When the last time you purchased furniture? I recently went shopping for a bedroom set, and, to my amazement, I discovered that a lot of the furniture I was looking at was made in China. Was I really surprised? No, not really. I have read that furniture imports skyrocketed year-over-year by 15% to $18.4 billion in 2004. And a good percentage of that was from countries with low labor costs, including China.
Now, some of you may be quite aware of this issue, and you probably don’t like it one bit. You might have written to your congressman and complained. And clearly the government is listening, as duties have been rising.
But, here’s the deal. Before you get too upset that cheaper imports, especially from China, are on the rise, keep in mind that trading is a two-way street. And, unless the Yuan is allowed to float freely against the greenback, I do not expect this trend of increased Chinese goods to shift in the foreseeable future.
The furniture industry in America is a perfect example of how cheaper Chinese-made products are flooding the United States. The impact of Chinese furniture has resulted in disappearing jobs and plant closures. To fight this, the Commerce department has placed anti-dumping duties that range from 0.8% to 198% on imported Chinese wooden bedroom furniture.
Domestic furniture manufacturers may be happy to see something being done, but American retailers are clearly not happy with the decision to slap high duties on cheap, but high quality Chinese furniture. And guess what? They have a valid argument. By paying heavy duties, the cost of Chinese furniture goes up and American consumers are forced to buy higher cost furniture.
It is a difficult issue to resolve. The duties hurt the consumer, but benefit the local furniture manufacturers. But, as some long- term quotas in China are phased out, I expect a marked increase in Chinese-made furniture. I do not believe the issue is black and white. There really is no hard evidence that China is pursuing a “dumping” strategy. If the U.S. plays hardball with China, it could backfire. Consider this–much of the raw wood materials China buys is purchased from U.S. companies. So, you have Chinese furniture made with American wood. That’s interesting.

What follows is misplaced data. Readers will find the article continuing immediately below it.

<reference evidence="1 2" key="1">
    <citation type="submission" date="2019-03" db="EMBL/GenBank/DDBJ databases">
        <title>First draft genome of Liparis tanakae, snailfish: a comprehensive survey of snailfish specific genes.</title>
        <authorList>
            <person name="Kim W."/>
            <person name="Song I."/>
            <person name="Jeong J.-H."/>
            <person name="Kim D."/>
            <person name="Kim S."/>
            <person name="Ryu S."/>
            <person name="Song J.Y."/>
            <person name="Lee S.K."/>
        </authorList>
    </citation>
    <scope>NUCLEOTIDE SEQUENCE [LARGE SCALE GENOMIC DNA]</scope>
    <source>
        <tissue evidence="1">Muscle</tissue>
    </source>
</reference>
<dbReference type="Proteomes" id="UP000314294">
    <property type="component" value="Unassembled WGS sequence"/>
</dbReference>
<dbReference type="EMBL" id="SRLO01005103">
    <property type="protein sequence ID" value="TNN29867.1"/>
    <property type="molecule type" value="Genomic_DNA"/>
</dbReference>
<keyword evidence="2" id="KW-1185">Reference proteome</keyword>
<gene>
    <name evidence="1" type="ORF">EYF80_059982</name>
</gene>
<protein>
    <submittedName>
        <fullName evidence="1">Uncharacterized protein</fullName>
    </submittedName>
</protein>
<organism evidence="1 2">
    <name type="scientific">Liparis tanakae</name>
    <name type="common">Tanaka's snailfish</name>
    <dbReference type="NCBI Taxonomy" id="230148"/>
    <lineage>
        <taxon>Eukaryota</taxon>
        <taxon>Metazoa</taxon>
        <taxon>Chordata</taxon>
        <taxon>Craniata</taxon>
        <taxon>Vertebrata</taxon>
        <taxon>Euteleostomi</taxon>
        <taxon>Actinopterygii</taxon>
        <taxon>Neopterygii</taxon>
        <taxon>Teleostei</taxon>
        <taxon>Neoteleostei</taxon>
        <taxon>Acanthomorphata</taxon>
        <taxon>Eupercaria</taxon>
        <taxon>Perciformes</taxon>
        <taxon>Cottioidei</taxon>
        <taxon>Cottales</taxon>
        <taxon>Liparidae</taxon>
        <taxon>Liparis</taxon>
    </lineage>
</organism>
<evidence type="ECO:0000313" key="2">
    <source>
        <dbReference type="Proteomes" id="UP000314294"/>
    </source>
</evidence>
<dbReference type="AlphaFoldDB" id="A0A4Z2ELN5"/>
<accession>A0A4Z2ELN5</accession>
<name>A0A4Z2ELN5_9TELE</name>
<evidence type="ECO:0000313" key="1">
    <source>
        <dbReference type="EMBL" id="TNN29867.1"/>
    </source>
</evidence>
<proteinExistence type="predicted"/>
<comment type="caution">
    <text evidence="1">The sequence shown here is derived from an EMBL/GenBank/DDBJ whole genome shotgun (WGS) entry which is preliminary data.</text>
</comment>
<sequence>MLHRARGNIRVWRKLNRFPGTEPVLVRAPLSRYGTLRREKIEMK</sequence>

The reality is that China has a competitive advantage in many areas, including furniture. I do not feel as though duties are always the solution. They should be used to protect infant or emerging industries. This is the basis of trade economics. Instead of complaining, U.S. furniture makers should look at alternative ways of becoming more competitive.
And remember, there are numerous U.S. companies trying to break into the massive Chinese market, so you definitely don’t want to engage in a trade war with the Chinese. China has had to deal with attacks throughout its history, and it’s still standing strong today. We need to take note of this.